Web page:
Celebration of Women

The Wapello County Historical Museum opened up a celebration of women exhibit Feb 14. The exhibit highlights tribute to the centennial of the 19th amendment and highlights Wapello County women. The exhibit will be open from noon to 4 p.m. Wednesday through Saturday until Thanksgiving.

Chiara Elena Romero | Courier Staff Writer

OTTUMWA — The Wapello County Historical Museum opened up a celebration of women exhibition Friday. Dr. Rick Woten, the museum’s director, said the exhibit pays tribute to the centennial of the 19th amendment and highlights Wapello County women who have made positive impacts in the community.

“We wanted to celebrate the achievements up to 1920 and that amendment passing,” Woten said, “but at the same time push the discussion of museums and cultural centers to create a dialogue with their community to ask what’s happened since 1920.”

Woten said it is a different kind of exhibit. While there are artifacts and photos, there were more stories and “personas of their connections.”

“It’s also meant to be a bit more cerebral, but still accessible to the public,” he said. “We want them to think about how they contribute to making a change and in some ways hopefully opening up the doors for the next generation of young people to not only make the change, but to support positive changes to bring your community.”

Woten said volunteers and a team of staff took the time to pursue some research and pull archives to put out a display. In scrapbooks, there were old newspaper articles about the women in the community.

Attendees also get the chance to write down names of women who inspired them and look at a mirror and ask themselves how they can be agents of change.

The exhibit also features a suffragist statue standing next to a horse statue. The woman wore a white, purple and gold sash, with the words “votes for women” written on it, something Woten said, was common during the women’s suffrage movement. The horse also displayed the same words. The colors represented loyalty, purpose, light and life.

Mary Stewart, president of League of Women Voters of Ottumwa, felt touched by the display when she took a peek. Overwhelmed by the stories and information, she said it also allowed her to think about how hard women have fought for the right to vote.

“As hard as those women have fought for the right to vote, women are still fighting for rights in a number of different areas,” she said. “I would take that away and just how hard and dedicated women have been to speak up and stand up; it wasn’t an easy thing for them to do.”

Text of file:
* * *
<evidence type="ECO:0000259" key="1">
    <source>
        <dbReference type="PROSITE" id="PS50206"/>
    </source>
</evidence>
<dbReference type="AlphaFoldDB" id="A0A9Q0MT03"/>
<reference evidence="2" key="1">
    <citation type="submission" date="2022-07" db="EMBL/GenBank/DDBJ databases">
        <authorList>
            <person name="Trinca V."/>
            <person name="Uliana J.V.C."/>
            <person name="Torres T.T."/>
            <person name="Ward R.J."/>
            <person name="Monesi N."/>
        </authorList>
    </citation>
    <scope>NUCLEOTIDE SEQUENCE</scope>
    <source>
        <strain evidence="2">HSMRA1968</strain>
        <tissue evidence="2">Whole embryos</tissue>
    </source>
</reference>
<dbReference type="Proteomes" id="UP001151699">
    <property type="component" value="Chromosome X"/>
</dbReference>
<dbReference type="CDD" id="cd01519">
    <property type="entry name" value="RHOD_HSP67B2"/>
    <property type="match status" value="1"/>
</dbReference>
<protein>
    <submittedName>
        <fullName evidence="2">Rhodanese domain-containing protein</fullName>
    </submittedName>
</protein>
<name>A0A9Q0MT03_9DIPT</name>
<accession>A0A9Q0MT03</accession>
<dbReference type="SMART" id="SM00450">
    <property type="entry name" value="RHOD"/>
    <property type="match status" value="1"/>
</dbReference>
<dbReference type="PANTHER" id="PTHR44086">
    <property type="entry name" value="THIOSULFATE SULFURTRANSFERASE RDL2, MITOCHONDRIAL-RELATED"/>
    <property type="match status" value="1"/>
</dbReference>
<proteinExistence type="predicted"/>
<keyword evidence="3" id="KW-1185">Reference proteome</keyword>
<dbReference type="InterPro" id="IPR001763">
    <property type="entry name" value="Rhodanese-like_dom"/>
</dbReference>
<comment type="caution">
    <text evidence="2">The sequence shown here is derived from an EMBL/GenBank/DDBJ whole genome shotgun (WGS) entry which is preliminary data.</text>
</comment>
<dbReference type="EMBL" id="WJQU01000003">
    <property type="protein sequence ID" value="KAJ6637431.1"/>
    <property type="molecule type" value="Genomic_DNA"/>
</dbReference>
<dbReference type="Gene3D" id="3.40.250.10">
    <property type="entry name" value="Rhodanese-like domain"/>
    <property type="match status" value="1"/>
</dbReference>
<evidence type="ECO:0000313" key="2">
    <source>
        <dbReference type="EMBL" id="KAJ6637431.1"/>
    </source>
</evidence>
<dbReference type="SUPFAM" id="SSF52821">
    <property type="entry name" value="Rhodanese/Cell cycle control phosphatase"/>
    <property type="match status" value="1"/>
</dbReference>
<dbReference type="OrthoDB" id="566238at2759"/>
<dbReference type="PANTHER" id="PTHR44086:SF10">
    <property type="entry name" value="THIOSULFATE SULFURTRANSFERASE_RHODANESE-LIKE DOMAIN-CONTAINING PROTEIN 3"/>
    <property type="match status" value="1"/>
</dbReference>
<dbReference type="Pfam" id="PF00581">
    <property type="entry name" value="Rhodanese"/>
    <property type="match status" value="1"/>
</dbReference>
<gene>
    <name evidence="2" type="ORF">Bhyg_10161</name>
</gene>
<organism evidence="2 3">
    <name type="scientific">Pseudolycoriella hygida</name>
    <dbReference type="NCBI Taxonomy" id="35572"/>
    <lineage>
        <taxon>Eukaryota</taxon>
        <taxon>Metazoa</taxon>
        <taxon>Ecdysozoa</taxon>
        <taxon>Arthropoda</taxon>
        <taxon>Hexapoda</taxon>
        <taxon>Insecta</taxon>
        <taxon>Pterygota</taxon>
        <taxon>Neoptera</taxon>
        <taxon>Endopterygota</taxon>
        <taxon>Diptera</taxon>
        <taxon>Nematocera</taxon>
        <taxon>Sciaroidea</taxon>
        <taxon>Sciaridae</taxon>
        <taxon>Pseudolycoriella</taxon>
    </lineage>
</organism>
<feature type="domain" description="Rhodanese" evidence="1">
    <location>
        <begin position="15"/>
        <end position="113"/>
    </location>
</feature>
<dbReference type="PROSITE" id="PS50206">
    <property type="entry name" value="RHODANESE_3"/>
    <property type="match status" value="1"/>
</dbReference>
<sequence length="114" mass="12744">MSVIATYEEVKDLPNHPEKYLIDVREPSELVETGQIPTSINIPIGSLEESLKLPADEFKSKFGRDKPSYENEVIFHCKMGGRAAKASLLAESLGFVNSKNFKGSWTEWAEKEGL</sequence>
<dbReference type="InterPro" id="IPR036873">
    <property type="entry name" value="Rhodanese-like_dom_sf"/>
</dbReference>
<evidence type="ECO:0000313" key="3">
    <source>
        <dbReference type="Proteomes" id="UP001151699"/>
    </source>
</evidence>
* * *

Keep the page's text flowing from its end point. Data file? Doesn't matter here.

Barb Hanson, Ottumwa High School Gear Up Coordinator, also believes women are still facing issues. She said it is important to continue the celebration of women as well as study women’s suffrage and rights.

“Every chance we have to empower women, young and old, we must,” Hanson said. “Women, who work as hard, or harder, then men, still are not getting equal pay. Why? This is systemic and by educating others, we can begin to make changes. Just like the women before us.”

“Like Carrie Chapman Catt championing for our right to vote, women can be inspired to demand equal pay,” she added. “Representation is also still an issue — whether it’s business owners, leaders, politicians or CEOs — women are held to a different standard than men.”

Just as Woten pointed out, Hanson also said women should be agents of change.

“We must allow women to harness their skills, find their voice, and have a platform equal to that of men,” she said. Let us strive to ‘be the change,’ as we saw Harriet Tubman, Maya Angelo and Mother Teresa do in their own ways.”

When it comes down to it, Woten said people should come to the exhibit and take the time to study women’s suffrage, comparing it to the American revolution when people were striving to gain independence from the British.

“He’s [Thomas Jefferson] trying to create a balance,” Woten said, “in which there’s this underlying tension between motivating the person to become emotional and be a participant in securing their own rights,” he said, “and at the same time not giving everything away so that there’s at least some sort of community good, the power is shared equally that balances what we see with every single one of these discussions with sufferings.”

“Even if we look in the large scope of American history, while that has gradually grown [acceptance of women and people of different races] there’s still a lot of work to do when it comes to the universal suffrage rights of people in the trans community or LGBTQ as a whole,” he added. “All those are part of the larger suffrage story, and women’s suffrage is definitely a part of it. That’s why it’s important.”

Chiara Romero can be reached at cromero@ottumwacourier.com.

Chiara Romero can be reached at cromero@ottumwacourier.com.


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